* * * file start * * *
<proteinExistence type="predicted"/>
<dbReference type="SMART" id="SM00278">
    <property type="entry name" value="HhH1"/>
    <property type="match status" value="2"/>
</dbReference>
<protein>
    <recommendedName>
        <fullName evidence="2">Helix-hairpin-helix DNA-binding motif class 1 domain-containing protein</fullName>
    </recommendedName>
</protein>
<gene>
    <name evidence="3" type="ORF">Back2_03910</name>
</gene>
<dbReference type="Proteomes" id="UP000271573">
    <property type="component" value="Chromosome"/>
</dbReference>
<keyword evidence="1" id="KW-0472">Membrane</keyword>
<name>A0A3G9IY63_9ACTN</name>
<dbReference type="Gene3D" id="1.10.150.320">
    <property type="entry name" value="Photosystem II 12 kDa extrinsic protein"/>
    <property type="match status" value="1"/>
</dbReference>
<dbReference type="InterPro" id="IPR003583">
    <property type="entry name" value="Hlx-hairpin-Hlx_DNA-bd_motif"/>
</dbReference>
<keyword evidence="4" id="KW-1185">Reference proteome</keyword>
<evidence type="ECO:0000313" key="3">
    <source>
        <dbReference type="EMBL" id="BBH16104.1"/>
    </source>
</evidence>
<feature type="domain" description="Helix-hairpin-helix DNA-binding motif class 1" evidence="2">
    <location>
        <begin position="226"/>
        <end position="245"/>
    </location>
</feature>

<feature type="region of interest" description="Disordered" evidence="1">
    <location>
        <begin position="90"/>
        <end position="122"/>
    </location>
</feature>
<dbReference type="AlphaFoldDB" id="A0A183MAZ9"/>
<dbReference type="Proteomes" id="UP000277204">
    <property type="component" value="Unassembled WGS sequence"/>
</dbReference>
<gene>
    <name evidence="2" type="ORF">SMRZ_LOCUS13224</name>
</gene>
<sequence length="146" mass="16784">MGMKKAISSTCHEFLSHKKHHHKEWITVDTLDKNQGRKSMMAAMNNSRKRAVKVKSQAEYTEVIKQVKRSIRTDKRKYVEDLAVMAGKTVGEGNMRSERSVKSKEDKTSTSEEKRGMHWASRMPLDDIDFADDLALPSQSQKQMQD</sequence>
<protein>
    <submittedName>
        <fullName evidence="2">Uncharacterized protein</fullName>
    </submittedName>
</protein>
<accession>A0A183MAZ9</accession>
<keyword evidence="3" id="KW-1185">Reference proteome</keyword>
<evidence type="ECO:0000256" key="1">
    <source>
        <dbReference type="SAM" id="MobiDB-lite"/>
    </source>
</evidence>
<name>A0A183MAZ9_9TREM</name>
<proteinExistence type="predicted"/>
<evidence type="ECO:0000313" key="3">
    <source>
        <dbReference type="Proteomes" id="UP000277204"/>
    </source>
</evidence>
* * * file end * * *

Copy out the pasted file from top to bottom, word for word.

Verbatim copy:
<proteinExistence type="predicted"/>
<dbReference type="SMART" id="SM00278">
    <property type="entry name" value="HhH1"/>
    <property type="match status" value="2"/>
</dbReference>
<protein>
    <recommendedName>
        <fullName evidence="2">Helix-hairpin-helix DNA-binding motif class 1 domain-containing protein</fullName>
    </recommendedName>
</protein>
<gene>
    <name evidence="3" type="ORF">Back2_03910</name>
</gene>
<dbReference type="Proteomes" id="UP000271573">
    <property type="component" value="Chromosome"/>
</dbReference>
<keyword evidence="1" id="KW-0472">Membrane</keyword>
<name>A0A3G9IY63_9ACTN</name>
<dbReference type="Gene3D" id="1.10.150.320">
    <property type="entry name" value="Photosystem II 12 kDa extrinsic protein"/>
    <property type="match status" value="1"/>
</dbReference>
<dbReference type="InterPro" id="IPR003583">
    <property type="entry name" value="Hlx-hairpin-Hlx_DNA-bd_motif"/>
</dbReference>
<keyword evidence="4" id="KW-1185">Reference proteome</keyword>
<evidence type="ECO:0000313" key="3">
    <source>
        <dbReference type="EMBL" id="BBH16104.1"/>
    </source>
</evidence>
<feature type="domain" description="Helix-hairpin-helix DNA-binding motif class 1" evidence="2">
    <location>
        <begin position="226"/>
        <end position="245"/>
    </location>
</feature>

<feature type="region of interest" description="Disordered" evidence="1">
    <location>
        <begin position="90"/>
        <end position="122"/>
    </location>
</feature>
<dbReference type="AlphaFoldDB" id="A0A183MAZ9"/>
<dbReference type="Proteomes" id="UP000277204">
    <property type="component" value="Unassembled WGS sequence"/>
</dbReference>
<gene>
    <name evidence="2" type="ORF">SMRZ_LOCUS13224</name>
</gene>
<sequence length="146" mass="16784">MGMKKAISSTCHEFLSHKKHHHKEWITVDTLDKNQGRKSMMAAMNNSRKRAVKVKSQAEYTEVIKQVKRSIRTDKRKYVEDLAVMAGKTVGEGNMRSERSVKSKEDKTSTSEEKRGMHWASRMPLDDIDFADDLALPSQSQKQMQD</sequence>
<protein>
    <submittedName>
        <fullName evidence="2">Uncharacterized protein</fullName>
    </submittedName>
</protein>
<accession>A0A183MAZ9</accession>
<keyword evidence="3" id="KW-1185">Reference proteome</keyword>
<evidence type="ECO:0000256" key="1">
    <source>
        <dbReference type="SAM" id="MobiDB-lite"/>
    </source>
</evidence>
<name>A0A183MAZ9_9TREM</name>
<proteinExistence type="predicted"/>
<evidence type="ECO:0000313" key="3">
    <source>
        <dbReference type="Proteomes" id="UP000277204"/>
    </source>
</evidence>